A cardinal sin in the management of a patent portfolio is to lose track of what's covered by a patent and the commercialised product. In their enthusiasm to file a patent application, inventors often lose sight of the need to ensure that the invention is capable of being designed for manufacture.
It is usually the manufactured product that is copied.
You need to bear in mind that an infringer will more than likely be copying your manufactured product. Your ability to enforce your patent rights could be severely restricted if your patent is not accurately aligned with the product. So you should at least be satisfied that the material you are presenting to your patent attorney is capable of being manufactured at an acceptable price.
Investors like to consider a commercial-ready package
I always enjoy chatting to clients about their business plans for the invention. In my experience, it is very difficult, if not impossible, for an inventor to generate any sort of investor interest without a commercial-ready package. By that I mean a design for manufacture, details of the cost of manufacture, sale price, distribution channels and at least tentative orders. In other words, an actual business that can be sold. Of course, it may not be your long-term goal to build a company that sells widgets. But you can't expect an investor to be interested in an invention that is completely untested.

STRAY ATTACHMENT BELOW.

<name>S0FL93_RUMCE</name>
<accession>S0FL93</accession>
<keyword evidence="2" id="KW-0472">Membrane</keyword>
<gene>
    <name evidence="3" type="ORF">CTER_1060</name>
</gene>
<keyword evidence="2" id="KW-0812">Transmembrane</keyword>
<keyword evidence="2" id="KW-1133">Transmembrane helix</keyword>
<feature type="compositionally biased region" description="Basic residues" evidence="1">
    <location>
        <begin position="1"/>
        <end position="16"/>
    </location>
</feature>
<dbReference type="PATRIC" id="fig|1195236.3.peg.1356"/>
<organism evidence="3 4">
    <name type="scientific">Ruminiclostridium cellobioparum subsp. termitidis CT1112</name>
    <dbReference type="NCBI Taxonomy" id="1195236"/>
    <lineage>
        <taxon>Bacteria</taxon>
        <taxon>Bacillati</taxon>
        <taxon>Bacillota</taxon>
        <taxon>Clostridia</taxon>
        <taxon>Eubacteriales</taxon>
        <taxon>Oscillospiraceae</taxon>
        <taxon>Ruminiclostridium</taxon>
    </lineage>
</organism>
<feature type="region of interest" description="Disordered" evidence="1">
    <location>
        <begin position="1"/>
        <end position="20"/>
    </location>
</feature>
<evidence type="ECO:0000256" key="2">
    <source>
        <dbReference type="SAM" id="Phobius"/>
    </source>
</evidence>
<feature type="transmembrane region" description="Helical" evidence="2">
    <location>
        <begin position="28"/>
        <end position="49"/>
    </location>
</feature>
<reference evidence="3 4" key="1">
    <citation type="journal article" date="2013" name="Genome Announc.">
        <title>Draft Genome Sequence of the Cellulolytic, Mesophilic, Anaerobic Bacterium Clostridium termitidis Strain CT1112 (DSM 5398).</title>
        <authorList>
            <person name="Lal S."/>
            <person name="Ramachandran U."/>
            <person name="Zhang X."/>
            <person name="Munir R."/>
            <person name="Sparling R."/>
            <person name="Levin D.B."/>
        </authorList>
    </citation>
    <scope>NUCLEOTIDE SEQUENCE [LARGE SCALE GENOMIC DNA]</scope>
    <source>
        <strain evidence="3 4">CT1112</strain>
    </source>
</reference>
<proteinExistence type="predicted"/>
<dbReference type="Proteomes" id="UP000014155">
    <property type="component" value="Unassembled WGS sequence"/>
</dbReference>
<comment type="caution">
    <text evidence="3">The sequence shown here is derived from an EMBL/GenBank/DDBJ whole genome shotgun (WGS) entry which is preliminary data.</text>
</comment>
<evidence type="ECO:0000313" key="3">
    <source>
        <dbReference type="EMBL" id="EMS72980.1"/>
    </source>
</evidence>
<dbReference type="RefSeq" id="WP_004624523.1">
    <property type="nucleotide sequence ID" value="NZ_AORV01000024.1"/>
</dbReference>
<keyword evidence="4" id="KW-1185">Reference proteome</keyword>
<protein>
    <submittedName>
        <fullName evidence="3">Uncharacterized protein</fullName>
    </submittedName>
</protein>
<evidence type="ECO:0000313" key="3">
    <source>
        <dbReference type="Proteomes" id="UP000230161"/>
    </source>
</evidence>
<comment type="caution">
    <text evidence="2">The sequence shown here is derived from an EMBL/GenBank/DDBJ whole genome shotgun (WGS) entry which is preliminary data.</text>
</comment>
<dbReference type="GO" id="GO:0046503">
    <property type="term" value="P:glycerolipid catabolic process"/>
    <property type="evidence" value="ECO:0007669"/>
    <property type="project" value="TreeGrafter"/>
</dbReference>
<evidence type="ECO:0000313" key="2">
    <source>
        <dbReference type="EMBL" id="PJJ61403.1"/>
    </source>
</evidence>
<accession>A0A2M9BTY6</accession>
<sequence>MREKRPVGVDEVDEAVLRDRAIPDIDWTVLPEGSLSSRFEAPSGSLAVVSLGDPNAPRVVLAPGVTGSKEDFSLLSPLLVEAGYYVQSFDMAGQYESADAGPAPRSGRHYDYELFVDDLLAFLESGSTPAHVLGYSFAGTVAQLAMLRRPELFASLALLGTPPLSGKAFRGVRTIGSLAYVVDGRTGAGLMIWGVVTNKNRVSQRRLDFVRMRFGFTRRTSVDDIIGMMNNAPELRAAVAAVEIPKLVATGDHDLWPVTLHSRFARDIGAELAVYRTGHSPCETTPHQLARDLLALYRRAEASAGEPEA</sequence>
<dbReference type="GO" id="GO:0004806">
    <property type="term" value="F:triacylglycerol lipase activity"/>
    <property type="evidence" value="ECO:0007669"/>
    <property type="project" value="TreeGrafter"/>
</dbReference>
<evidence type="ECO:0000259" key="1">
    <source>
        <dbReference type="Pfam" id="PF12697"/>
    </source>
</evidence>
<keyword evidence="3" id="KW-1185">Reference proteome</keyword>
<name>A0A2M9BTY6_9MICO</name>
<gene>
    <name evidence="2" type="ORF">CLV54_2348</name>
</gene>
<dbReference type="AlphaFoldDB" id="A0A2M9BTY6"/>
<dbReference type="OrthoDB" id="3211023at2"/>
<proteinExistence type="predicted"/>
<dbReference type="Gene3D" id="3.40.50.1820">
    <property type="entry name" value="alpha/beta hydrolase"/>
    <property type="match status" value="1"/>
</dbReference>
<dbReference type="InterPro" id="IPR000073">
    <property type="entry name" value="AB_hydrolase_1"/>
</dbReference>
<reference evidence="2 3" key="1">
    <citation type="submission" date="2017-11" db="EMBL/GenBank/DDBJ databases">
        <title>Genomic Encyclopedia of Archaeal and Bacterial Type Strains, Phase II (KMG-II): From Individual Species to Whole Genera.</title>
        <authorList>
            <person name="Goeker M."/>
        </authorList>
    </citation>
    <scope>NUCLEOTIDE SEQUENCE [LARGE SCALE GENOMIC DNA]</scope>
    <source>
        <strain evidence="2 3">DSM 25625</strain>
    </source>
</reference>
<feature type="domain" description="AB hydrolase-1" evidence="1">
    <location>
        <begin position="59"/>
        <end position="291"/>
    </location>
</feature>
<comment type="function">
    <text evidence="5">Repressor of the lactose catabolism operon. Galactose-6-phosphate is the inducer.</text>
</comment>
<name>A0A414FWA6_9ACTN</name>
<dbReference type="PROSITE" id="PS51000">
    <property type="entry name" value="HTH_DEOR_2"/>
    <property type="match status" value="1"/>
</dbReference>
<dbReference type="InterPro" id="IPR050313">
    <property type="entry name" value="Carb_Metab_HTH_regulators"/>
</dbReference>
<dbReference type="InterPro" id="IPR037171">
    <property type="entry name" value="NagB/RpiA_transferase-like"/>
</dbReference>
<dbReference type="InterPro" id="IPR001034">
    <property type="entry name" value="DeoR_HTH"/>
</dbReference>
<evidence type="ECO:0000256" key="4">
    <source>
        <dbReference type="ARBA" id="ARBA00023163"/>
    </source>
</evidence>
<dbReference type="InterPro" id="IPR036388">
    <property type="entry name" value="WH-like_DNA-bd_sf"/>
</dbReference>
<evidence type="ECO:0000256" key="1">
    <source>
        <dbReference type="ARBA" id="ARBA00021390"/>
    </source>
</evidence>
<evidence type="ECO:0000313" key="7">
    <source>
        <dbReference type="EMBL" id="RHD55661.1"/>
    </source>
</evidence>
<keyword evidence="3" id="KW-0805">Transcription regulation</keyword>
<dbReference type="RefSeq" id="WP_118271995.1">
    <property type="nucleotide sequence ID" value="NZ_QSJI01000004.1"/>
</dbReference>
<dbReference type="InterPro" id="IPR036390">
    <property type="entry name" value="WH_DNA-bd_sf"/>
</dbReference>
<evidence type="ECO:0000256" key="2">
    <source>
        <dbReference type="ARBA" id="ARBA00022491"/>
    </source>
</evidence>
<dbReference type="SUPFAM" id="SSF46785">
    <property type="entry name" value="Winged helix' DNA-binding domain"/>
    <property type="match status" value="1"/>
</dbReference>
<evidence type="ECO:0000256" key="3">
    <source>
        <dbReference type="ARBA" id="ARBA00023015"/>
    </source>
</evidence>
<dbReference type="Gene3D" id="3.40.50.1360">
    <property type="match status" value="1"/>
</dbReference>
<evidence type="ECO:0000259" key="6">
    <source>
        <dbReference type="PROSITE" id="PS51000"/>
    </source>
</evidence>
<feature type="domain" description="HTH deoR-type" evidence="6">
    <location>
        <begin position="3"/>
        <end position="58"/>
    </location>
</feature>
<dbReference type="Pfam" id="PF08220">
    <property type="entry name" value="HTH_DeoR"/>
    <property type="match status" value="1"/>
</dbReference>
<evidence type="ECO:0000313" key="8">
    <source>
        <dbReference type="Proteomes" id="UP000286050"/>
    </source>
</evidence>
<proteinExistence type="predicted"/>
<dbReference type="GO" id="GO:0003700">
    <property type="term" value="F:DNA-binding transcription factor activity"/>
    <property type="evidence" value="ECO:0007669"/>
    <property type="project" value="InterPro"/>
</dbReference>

Of course, not all inventions are the same. It may be necessary to file a patent application with some level of ignorance of all the commercial aspects. But you should do your best to satisfy yourself that the patent application covers a product that is as commercial-ready as possible.